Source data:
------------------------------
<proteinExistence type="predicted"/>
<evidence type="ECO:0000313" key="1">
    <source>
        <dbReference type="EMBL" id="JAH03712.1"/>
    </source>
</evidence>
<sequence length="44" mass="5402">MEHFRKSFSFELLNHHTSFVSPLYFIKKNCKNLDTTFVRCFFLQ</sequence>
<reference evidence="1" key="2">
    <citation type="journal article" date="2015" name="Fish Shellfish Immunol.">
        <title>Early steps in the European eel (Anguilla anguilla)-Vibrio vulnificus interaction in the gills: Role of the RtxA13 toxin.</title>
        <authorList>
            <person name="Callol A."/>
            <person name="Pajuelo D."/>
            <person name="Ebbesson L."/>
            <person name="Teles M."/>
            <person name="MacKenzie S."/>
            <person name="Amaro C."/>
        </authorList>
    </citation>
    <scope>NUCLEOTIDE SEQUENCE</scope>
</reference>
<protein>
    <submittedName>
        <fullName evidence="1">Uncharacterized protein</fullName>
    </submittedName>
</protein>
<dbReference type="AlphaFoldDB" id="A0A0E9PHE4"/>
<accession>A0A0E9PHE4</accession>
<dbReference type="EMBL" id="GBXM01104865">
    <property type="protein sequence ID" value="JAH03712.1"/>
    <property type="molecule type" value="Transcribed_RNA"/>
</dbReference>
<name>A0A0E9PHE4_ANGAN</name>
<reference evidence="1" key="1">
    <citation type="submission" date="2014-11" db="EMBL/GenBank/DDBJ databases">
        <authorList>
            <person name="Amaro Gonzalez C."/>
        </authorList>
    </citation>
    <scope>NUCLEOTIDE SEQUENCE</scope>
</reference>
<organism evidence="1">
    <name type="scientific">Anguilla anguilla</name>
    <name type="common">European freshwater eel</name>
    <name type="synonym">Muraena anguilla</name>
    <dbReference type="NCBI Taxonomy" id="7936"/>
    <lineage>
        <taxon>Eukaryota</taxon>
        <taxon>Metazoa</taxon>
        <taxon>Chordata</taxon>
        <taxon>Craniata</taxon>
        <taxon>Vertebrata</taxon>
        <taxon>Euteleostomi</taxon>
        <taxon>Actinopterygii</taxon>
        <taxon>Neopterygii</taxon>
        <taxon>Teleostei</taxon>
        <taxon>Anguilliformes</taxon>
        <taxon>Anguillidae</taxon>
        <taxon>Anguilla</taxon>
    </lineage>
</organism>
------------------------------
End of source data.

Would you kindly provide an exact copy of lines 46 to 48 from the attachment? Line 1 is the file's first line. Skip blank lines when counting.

    <dbReference type="NCBI Taxonomy" id="7936"/>
    <lineage>
        <taxon>Eukaryota</taxon>